Rudolf Salomon Cortissos, whose mother was gassed at Sobibor along with thousands of other Dutch Jews, cried softly in a back row of the courtroom, wiping his tears with a white handkerchief, as Alt somberly read out the names of the brothers, sisters and parents of people who joined the trial as co-plaintiffs, as allowed under German law.

“It’s very emotional – it doesn’t happen every day,” he said, adding that he was happy with the verdict and sentence. “For me it is satisfying,” he said.

Ukrainian-born Demjanjuk has been stripped of his U.S. citizenship and has been in custody in Germany since his deportation two years ago.

Cornelius Nestler, a lawyer for co-plaintiffs, said he likely would serve three years at most, given the time he has already spent in German custody.

But he said he too was satisfied with the sentence, which came close to prosecutors’ call for a six-year term. That call took into account the defendant’s age, and time he already served in Israel in the 1980s.

The verdict won’t entirely end more than 30 years of legal wrangling. Along with the German appeal, and legal proceedings continue in the United States.

The Simon Wiesenthal Center’s chief Nazi hunter, Efraim Zuroff, called the conviction “a very important victory for justice.”

“The verdict sends a very powerful message that, even many years after the crimes of the Holocaust the perpetrators can be brought to justice,” he said by telephone from Jerusalem. “We’re hopeful that this verdict will pave the way for additional prosecutions in Germany.”

Zuroff said later, however, that he was “very surprised” by the decision to free Demjanjuk pending the appeal.

“We don’t think that that’s appropriate given the heinous nature of his crimes,” he said.

In the 1980s, Demjanjuk stood trial in Israel after he was accused of being the notoriously brutal guard “Ivan the Terrible” at the Treblinka extermination camp. He was convicted, sentenced to death – then freed when an Israeli court overturned the ruling, saying the evidence showed he was the victim of mistaken identity.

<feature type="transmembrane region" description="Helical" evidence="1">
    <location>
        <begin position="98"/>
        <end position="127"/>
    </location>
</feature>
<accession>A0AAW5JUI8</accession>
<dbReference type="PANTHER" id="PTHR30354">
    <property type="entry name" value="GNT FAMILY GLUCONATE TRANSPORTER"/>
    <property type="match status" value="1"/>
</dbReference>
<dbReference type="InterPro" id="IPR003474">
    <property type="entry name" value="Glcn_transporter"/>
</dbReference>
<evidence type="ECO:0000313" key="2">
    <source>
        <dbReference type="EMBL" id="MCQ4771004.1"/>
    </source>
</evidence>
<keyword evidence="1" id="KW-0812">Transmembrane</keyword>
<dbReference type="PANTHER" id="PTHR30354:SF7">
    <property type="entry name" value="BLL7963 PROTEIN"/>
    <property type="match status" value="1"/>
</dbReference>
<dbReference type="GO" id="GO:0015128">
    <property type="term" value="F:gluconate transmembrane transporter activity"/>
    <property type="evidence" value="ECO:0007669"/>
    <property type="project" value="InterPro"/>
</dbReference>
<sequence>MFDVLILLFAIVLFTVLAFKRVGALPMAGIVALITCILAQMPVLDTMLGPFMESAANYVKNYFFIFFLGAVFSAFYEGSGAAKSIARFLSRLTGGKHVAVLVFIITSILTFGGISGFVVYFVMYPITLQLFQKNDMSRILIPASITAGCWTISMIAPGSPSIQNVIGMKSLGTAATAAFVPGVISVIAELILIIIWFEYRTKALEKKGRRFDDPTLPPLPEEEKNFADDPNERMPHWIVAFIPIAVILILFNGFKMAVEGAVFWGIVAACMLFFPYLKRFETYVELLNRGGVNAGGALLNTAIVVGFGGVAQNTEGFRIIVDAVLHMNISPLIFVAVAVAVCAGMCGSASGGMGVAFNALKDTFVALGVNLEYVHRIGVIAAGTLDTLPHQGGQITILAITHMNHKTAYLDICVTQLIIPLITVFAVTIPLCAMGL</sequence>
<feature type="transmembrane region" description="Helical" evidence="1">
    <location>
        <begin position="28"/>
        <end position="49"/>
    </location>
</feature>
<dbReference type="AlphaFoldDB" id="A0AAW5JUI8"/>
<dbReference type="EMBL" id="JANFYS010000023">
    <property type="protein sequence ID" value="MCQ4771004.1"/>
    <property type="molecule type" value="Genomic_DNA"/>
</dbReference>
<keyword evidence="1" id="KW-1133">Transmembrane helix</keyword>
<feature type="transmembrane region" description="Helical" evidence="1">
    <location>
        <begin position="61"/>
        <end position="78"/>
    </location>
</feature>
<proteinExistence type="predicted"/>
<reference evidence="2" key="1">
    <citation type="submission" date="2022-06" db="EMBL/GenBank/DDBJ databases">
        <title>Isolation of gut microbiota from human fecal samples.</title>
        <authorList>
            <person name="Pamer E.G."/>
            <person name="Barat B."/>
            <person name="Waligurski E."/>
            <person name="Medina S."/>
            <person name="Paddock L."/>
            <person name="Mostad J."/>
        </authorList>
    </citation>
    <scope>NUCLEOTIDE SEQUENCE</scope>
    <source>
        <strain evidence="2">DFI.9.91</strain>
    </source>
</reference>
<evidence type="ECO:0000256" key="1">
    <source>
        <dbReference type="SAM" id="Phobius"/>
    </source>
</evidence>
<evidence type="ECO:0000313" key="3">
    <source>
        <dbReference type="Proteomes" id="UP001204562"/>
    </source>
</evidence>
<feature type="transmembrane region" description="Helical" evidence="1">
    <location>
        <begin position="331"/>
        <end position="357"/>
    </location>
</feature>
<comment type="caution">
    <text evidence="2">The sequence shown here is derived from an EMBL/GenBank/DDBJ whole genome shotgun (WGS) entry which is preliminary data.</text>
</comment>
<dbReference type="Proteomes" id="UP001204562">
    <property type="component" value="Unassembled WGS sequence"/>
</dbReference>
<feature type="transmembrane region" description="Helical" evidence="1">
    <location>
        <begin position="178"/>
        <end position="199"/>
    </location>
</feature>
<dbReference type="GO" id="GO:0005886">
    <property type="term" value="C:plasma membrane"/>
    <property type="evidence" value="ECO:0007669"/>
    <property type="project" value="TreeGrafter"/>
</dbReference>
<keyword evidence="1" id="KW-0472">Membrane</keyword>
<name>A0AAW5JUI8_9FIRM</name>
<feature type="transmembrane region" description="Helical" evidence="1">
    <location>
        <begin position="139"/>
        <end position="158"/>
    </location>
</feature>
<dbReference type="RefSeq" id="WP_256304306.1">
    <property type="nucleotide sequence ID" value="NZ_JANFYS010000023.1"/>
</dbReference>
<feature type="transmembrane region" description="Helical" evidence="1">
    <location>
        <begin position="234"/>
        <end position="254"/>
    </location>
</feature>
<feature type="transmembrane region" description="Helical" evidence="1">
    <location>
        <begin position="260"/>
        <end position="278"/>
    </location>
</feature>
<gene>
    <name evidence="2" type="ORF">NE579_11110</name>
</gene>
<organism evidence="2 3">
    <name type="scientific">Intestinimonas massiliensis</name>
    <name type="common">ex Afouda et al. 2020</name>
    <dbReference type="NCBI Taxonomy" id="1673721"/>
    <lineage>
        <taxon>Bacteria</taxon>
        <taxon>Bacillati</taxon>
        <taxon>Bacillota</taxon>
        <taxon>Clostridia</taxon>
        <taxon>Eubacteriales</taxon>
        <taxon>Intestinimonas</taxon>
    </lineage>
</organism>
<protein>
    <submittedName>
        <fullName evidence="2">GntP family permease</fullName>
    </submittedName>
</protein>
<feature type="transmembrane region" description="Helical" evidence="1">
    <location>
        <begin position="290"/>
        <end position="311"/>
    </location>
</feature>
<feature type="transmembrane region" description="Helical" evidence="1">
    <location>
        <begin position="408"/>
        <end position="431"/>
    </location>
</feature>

Demjanjuk (dem-YAHN’-yuk) maintains he was a victim of the Nazis – first wounded as a Soviet soldier fighting German forces, then captured and held as a prisoner of war under brutal conditions before joining the Vlasov Army, a force of anti-communist Soviet POWs and others was formed to fight with the Germans against the Soviets in the final months of the war.

Demjanjuk’s son said in an E-mail to the AP that “my father has suffered as a result of German brutality for nearly 70 years.”

But prosecutors said that after his capture, the evidence shows Demjanjuk agreed to serve the German SS and was posted to Sobibor in Nazi-occupied Poland.

Demjanjuk was accused of having served as a “Wachmann,” a guard, the lowest rank of the “Hilfswillige” volunteers who were subordinate to German SS men.

In a 1985 report, the FBI’s Cleveland, Ohio, field office concluded that: “Justice is ill-served in the prosecution of an American citizen on evidence which is not only normally inadmissible in a court of law, but based on evidence and allegations quite likely fabricated by the KGB.”

That revelation has led to new court action in the U.S., with a District Court judge in Cleveland on Tuesday agreeing to appoint a public defender to represent Demjanjuk there, raising the prospect of renewing the decades-old case.

Andrea M. Jarach of AP contributed to this report.